Virtual and physical worlds colliding to calm chaos

Keri Niven Keri Niven
Digital Practice Leader, New Zealand
29 February 2016
3 min read

Geospatial information could allow us build out the eco-system of the virtual world to optimise physical interactions to create better urban environments and designs. 

In today’s digital world, it’s possible to ‘exist’ in many places at once. Geospatial data, which is data used to describe the location of things beneath, on or above the earth's surface, makes it possible for objects to exist in real life and virtually. Geospatial systems allow for the capturing of data on a massive scale, and this digital world could co-exist in parallel to the real world.

In our real world, only objects in close proximity to each other interact with each other; and often, it is only a small portion of their characteristics that ‘collide’. In the digital world, however, that’s not the case. One object ‘understands’ the properties of the other object.

Imagine for a moment that these two worlds could interact…what would happen if these parallel universes collided? Could the digital world enhance interactions in the physical world? Could they help improve them, even?

Improving our interactions

Many problems exists because of a lack of interaction between objects. A car doesn’t know that a pedestrian is crossing the road. A room doesn’t know how many people are actually in it. A road doesn’t know how many cars are on it or the number of passengers in each car. However, a digital world using a geospatial platform can.

And if it does, it could start to order/organise these things and look for ways to optimise physical interactions. If a GPS system knew where a car is; and a person was wearing an intelligent device (a phone, a fitbit etc.), then the person’s location would also be known and the car would automatically know that they are crossing a road, even if they might be around a bend in the road or out of sight or if this were to happen at night.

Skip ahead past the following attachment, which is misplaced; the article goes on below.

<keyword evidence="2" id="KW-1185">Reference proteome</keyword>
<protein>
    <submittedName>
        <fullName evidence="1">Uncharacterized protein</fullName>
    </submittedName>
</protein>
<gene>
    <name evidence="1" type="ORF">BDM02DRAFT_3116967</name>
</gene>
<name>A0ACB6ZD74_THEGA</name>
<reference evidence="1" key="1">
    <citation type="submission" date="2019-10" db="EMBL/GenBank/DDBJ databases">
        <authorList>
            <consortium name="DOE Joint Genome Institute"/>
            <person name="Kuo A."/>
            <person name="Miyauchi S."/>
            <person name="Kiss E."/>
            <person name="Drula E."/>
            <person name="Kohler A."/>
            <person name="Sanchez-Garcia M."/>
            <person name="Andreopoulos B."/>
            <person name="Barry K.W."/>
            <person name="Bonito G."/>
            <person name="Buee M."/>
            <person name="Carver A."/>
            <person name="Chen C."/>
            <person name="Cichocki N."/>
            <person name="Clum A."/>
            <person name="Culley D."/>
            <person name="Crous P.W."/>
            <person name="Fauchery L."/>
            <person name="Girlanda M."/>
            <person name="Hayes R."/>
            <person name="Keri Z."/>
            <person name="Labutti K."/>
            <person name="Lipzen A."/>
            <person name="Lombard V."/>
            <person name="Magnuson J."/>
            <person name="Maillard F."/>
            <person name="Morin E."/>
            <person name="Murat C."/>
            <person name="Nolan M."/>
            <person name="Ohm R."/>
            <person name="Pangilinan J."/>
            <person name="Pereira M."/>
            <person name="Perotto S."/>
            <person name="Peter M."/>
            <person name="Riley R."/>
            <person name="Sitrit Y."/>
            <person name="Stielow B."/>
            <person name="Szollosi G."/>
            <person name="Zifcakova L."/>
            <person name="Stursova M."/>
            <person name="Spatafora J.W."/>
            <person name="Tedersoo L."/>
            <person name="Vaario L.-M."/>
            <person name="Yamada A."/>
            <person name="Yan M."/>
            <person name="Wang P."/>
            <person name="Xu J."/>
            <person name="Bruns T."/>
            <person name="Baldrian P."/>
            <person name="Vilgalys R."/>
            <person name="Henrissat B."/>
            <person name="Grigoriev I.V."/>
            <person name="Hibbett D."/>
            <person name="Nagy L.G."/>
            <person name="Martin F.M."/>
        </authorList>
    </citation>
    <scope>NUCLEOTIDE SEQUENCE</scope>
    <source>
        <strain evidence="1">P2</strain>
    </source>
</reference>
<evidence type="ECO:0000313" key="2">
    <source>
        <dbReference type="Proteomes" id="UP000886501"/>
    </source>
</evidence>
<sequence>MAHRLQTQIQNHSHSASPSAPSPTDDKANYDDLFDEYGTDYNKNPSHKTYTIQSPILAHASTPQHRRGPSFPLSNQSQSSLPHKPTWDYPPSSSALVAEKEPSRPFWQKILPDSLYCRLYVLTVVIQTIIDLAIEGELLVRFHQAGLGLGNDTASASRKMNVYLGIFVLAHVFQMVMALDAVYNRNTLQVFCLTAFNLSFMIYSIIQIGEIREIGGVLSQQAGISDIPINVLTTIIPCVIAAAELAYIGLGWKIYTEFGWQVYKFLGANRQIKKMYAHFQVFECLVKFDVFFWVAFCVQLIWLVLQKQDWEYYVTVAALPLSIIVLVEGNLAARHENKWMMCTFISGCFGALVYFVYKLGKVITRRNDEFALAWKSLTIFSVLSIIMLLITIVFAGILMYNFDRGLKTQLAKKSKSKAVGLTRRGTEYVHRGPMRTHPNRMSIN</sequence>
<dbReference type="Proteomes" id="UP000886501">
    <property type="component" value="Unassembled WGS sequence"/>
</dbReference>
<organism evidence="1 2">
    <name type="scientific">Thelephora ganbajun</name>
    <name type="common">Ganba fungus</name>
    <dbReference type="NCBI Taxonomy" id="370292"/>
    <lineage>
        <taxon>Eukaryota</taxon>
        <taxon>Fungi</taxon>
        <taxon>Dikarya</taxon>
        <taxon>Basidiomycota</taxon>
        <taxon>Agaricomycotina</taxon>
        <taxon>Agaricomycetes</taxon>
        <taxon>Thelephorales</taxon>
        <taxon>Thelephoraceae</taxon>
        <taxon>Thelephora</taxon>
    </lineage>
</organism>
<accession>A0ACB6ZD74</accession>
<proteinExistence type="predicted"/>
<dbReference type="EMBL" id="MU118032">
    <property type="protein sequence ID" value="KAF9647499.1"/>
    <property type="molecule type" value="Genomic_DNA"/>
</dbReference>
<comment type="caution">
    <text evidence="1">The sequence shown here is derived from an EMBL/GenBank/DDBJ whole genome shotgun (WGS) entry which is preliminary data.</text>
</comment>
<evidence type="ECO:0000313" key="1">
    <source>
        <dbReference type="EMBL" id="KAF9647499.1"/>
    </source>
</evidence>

Is geospatial information the elixir for improving the design of cities and their management? Is it the powerful connection that could allow us to build out the eco-system of the virtual world using trillions and trillions of pieces of information so that we’re able to enhance interoperability between the physical and virtual in future?

How far can we push the boundaries of utilising geospatial information to create better urban environments and designs? How do we leverage digital technologies, and the masses of data they produce, and harness this powerful resource to design smarter, more integrated and rewarding urban environments?

Smarter future cities

Geospatial tools for better citiesIt is likely that our future cities will employ sensors to capture real time aural, environmental, and usage information about how consumers interact with buildings and their precincts, and we will use this information to design an intuitively functional built environment.

Critical infrastructure such as transport networks, health systems, water and sanitation or utilities will be designed using digital awareness so that they can be performance managed, with updates and iterations planned and delivered to cope with growth and varying demand requirements.

Smart city design in future will be about unifying geospatial technologies to facilitate information capture, storage and manipulation in order to model designs, test scenarios and to improve liveability, operational efficiency and inform future planning. Instant access to this rich data will underpin responses to changes in people movement, emergency scenarios, extreme weather events and supply/demand requirements of the urban environment.

A smart, future city will have at its core a mass of evolving, relational and interoperable data (the virtual world) with which the physical world will be inexorably linked to create new and better cities for all.

And here is the really interesting thing... We are doing this already (on a smaller scale at least). The geospatial technology already exists. Geospatial platforms are now being applied to data capture on very large infrastructure projects, providing substantial benefits to how they are constructed and operated. Scaling up to a network or system level or a community or city level is only a heartbeat away.

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Keri Niven
Written by
Keri Niven

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